However, constructing effective evaluation tools is a challenge. A classical approach to
collaborative learning is cooperative learning approach. Unlike individual learning, which can be
competitive in nature, students learning cooperatively capitalize on one another’s resources and
skills. Successful cooperative learning tasks are described as intellectually demanding, creative,
open-ended, and involve higher order thinking tasks. In such tasks, individuals must know their
responsibilities and are accountable to the group in order to reach their goal. All members must be
involved and each member must have a task that they are responsible for, which cannot be
completed by any other group member.

A number of techniques for cooperative learning are available such as reciprocal teaching,
applying student pairing in which partners take turns reading, asking questions of each other,
receiving immediate feedback. In this process students use meta-cognitive techniques such as
clarifying, predicting and summarizing. Students may be placed in a small group of four or five
and graded in the team’s collaborate performance on tests.

Cybergogy encourages learner engagement in an online environment. The cybergogy

represents the synergy between the fundamentals of the andragogy and pedagogy, articulated with
the web paradigms. This new paradigm has highlighted the facilities provided by the virtual space
for the autonomous and collaborative learning. Cybergogy describes strategies for new learning
experiences, based on the person’s active engagement in the learning process, being a component
of the self-formative paradigm. The theoretic cybergogy model integrates the cognitive, emotional
and social processes of engaged online Learning.

In this new created context, the self-formative paradigm is strongly linked to the intensive
use of the virtual environment, in an informal and non-formal way. The learner could be involved
in self-formative processes aiming at finding solutions to various personal or professional
problems or improving his professional profile. The cognitive web resources cover a wide palette,
and various structured or unstructured presentation forms (wikis, virtual libraries, virtual
dictionaries, blogs etc.). In addition, the web space provides online self-training facilities,
integrating structured resources (online learning units, self-evaluation tests and links to other
related web resources) and providing a single access point for a specific topic. Using the web space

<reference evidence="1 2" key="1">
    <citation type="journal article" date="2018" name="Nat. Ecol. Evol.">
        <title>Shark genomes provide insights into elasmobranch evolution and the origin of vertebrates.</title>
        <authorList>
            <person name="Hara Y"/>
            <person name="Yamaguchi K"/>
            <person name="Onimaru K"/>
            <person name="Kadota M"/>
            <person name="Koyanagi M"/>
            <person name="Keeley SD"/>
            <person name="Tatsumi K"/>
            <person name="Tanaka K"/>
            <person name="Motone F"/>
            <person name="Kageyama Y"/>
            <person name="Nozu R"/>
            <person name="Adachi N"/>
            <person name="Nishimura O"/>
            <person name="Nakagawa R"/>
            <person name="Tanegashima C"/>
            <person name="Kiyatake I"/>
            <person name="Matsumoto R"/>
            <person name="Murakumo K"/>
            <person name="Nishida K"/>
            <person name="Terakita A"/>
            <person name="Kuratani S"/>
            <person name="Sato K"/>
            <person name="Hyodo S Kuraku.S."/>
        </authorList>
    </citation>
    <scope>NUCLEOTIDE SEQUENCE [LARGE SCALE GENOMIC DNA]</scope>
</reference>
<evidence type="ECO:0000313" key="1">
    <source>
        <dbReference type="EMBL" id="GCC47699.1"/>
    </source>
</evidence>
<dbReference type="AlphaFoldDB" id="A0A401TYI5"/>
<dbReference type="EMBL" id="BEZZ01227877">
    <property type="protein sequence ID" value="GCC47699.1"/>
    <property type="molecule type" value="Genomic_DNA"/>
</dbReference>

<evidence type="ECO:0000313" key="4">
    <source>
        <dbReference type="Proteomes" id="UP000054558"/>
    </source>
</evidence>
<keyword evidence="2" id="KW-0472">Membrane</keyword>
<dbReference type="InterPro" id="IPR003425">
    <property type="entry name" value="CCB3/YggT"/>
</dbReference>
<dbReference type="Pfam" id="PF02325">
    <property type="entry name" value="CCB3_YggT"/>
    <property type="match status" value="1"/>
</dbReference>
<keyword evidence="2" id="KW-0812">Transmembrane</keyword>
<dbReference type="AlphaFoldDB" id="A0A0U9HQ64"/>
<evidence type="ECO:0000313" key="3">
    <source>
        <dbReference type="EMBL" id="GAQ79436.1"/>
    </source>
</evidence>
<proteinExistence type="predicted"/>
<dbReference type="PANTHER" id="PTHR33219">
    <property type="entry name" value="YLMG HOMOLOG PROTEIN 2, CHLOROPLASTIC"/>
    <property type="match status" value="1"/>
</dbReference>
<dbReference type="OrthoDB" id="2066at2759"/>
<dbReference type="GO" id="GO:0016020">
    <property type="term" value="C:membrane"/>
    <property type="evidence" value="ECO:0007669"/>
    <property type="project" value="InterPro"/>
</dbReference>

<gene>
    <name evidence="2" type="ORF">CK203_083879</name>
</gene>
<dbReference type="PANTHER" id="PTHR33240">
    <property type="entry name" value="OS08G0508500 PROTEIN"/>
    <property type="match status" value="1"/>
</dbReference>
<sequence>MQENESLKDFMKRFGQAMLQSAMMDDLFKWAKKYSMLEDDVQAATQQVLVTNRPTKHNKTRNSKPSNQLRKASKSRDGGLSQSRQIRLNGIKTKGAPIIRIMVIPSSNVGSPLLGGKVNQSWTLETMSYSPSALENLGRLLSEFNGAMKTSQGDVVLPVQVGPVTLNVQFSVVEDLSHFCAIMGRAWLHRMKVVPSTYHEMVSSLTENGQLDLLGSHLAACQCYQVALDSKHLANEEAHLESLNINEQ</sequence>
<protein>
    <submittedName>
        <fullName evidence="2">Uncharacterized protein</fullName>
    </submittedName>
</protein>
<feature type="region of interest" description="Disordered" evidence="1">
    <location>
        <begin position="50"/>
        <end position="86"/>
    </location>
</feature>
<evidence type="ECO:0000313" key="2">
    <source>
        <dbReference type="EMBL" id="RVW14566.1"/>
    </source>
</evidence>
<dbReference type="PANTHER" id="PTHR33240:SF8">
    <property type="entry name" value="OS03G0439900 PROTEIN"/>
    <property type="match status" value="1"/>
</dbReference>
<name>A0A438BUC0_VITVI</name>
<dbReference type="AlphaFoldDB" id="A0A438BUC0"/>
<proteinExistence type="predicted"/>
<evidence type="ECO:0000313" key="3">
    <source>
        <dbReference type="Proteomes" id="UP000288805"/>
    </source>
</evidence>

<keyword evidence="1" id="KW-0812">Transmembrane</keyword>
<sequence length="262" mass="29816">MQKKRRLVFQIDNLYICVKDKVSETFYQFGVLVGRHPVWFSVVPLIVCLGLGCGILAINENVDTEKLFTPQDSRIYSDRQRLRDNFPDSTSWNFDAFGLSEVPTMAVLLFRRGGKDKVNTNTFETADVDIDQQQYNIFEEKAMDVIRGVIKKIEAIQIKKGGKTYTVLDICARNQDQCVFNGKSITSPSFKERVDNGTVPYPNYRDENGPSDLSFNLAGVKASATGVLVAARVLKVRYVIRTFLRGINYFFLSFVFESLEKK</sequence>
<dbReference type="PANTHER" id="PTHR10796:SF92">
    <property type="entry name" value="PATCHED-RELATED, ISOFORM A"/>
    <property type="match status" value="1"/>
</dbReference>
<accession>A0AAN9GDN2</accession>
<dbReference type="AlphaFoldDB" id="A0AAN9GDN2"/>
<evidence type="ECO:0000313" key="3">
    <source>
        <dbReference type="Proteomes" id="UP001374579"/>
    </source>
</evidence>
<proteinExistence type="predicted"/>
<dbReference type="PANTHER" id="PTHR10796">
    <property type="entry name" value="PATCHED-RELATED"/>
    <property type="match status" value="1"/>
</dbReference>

facilitates, virtual learning processes (e-Learning) could be designed, enabling an autonomous and
independent learning process in an informal way (Noor et al, 2012).

Heutagogy or Self-directed learning (SDL) encourages learners to become more self-

directed. It is the art and science of self-directed and self-determined learning and an outgrowth of
andragogy. SDL as a vehicle for personalized learning is a highly effective method, supported by
motivational theory, which takes into consideration important factors that impact the learning
process in adult learners. SDL is (a subset of personalized learning) can be one of the solutions
that support several key opportunities in higher education institutions targeting adult learners and
teachers. These include needing to (1) engage in continuous programme improvement; (2) consider
andragogical methods over pedagogy; (3) meet recent changes in accreditation standards that
require increasing experiential learning and assurance of learning; 4) better meet the needs of a
demographically and culturally diverse student body; 5) develop expansion initiatives to ensure
programs keep current with the shifting needs of employers and 6) engage with community
(alumni, donors, community and business leaders).

Integrated approach for Life-Long Learning of Quality Teachers

Integration of andragogy, heutagogy, cybergogy and peeragogy is the need of hour in

teacher education. These approaches should be utilized in moderation on the learners preference.
Therefore, the integration of such type of learning practices should be considered in classroom
learning as well as designing and developing an online learning application among under graduate

The self-formative paradigm becomes an important leveraging factor for self-

improvement, a major challenge of the actual knowledge society, representing a real catalyst for
the Life Long Learning. The valorisation of the andragogy and cybergogy paradigms could
improve the adults’ participation in the Life Long Learning processes.
The above points may be incorporated in current running courses like Orientation Courses,
Refresher Courses, Short-term Programmes, Faculty Induction and Faculty Development
Programme in content enrichment.


Table 1

Possible Strategies and Actions for Implementing an SDL Program

Strategy Action
Focus on  Establish a culture where instruction is ‘student-centred’. SDL is
improving teaching faculty facilitated, for maximum benefit to the student (as the
& learning for the student defines that benefit).
purpose of  SDL is identified, by the leadership, as a priority solution for